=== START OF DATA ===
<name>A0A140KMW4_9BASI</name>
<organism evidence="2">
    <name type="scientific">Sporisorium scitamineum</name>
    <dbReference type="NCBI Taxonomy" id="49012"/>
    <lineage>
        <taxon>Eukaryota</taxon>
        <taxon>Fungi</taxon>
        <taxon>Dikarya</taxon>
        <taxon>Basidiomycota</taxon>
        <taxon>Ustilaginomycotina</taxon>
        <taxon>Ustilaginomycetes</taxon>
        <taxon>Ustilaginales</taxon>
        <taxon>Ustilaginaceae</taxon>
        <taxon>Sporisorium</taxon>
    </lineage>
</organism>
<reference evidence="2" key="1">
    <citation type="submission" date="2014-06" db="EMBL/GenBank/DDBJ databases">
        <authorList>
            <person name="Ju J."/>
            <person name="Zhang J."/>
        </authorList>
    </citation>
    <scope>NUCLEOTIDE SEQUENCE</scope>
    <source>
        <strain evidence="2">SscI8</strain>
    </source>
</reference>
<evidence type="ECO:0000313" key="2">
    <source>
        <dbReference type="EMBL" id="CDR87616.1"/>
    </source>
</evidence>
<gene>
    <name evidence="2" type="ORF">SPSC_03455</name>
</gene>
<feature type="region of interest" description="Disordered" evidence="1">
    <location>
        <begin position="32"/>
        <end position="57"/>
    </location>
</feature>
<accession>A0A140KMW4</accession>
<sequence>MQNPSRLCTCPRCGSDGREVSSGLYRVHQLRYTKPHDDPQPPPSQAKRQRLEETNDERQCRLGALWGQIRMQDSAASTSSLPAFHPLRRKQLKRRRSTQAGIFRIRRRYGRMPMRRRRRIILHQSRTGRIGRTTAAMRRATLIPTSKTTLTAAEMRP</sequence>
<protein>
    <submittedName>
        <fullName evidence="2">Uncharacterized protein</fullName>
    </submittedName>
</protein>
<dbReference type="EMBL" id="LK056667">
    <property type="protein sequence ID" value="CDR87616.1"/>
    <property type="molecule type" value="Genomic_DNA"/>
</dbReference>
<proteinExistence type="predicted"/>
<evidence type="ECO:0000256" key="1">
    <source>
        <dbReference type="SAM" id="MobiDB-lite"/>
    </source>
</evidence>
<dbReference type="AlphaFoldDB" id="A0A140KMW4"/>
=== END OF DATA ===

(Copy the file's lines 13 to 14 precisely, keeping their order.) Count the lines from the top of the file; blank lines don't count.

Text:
        <taxon>Ustilaginaceae</taxon>
        <taxon>Sporisorium</taxon>